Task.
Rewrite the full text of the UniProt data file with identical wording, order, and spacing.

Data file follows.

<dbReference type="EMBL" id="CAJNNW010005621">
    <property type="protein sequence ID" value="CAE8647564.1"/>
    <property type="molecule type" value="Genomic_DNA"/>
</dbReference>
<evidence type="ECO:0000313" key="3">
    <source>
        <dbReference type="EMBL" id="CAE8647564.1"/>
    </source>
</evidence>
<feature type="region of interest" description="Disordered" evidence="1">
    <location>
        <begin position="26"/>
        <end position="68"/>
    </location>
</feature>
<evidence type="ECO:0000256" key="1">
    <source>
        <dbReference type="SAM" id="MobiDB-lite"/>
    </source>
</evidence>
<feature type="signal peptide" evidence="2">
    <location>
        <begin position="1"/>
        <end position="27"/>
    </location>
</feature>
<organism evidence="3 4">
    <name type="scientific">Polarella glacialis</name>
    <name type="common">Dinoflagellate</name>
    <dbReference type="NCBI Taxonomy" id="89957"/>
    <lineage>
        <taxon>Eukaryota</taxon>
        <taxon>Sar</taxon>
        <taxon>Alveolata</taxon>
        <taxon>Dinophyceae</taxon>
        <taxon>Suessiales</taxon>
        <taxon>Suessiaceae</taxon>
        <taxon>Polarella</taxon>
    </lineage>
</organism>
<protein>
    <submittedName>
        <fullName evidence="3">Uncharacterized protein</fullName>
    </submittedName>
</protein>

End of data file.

<dbReference type="EMBL" id="CAJNNW010005621">
    <property type="protein sequence ID" value="CAE8647564.1"/>
    <property type="molecule type" value="Genomic_DNA"/>
</dbReference>
<evidence type="ECO:0000313" key="3">
    <source>
        <dbReference type="EMBL" id="CAE8647564.1"/>
    </source>
</evidence>
<feature type="region of interest" description="Disordered" evidence="1">
    <location>
        <begin position="26"/>
        <end position="68"/>
    </location>
</feature>
<evidence type="ECO:0000256" key="1">
    <source>
        <dbReference type="SAM" id="MobiDB-lite"/>
    </source>
</evidence>
<feature type="signal peptide" evidence="2">
    <location>
        <begin position="1"/>
        <end position="27"/>
    </location>
</feature>
<organism evidence="3 4">
    <name type="scientific">Polarella glacialis</name>
    <name type="common">Dinoflagellate</name>
    <dbReference type="NCBI Taxonomy" id="89957"/>
    <lineage>
        <taxon>Eukaryota</taxon>
        <taxon>Sar</taxon>
        <taxon>Alveolata</taxon>
        <taxon>Dinophyceae</taxon>
        <taxon>Suessiales</taxon>
        <taxon>Suessiaceae</taxon>
        <taxon>Polarella</taxon>
    </lineage>
</organism>
<protein>
    <submittedName>
        <fullName evidence="3">Uncharacterized protein</fullName>
    </submittedName>
</protein>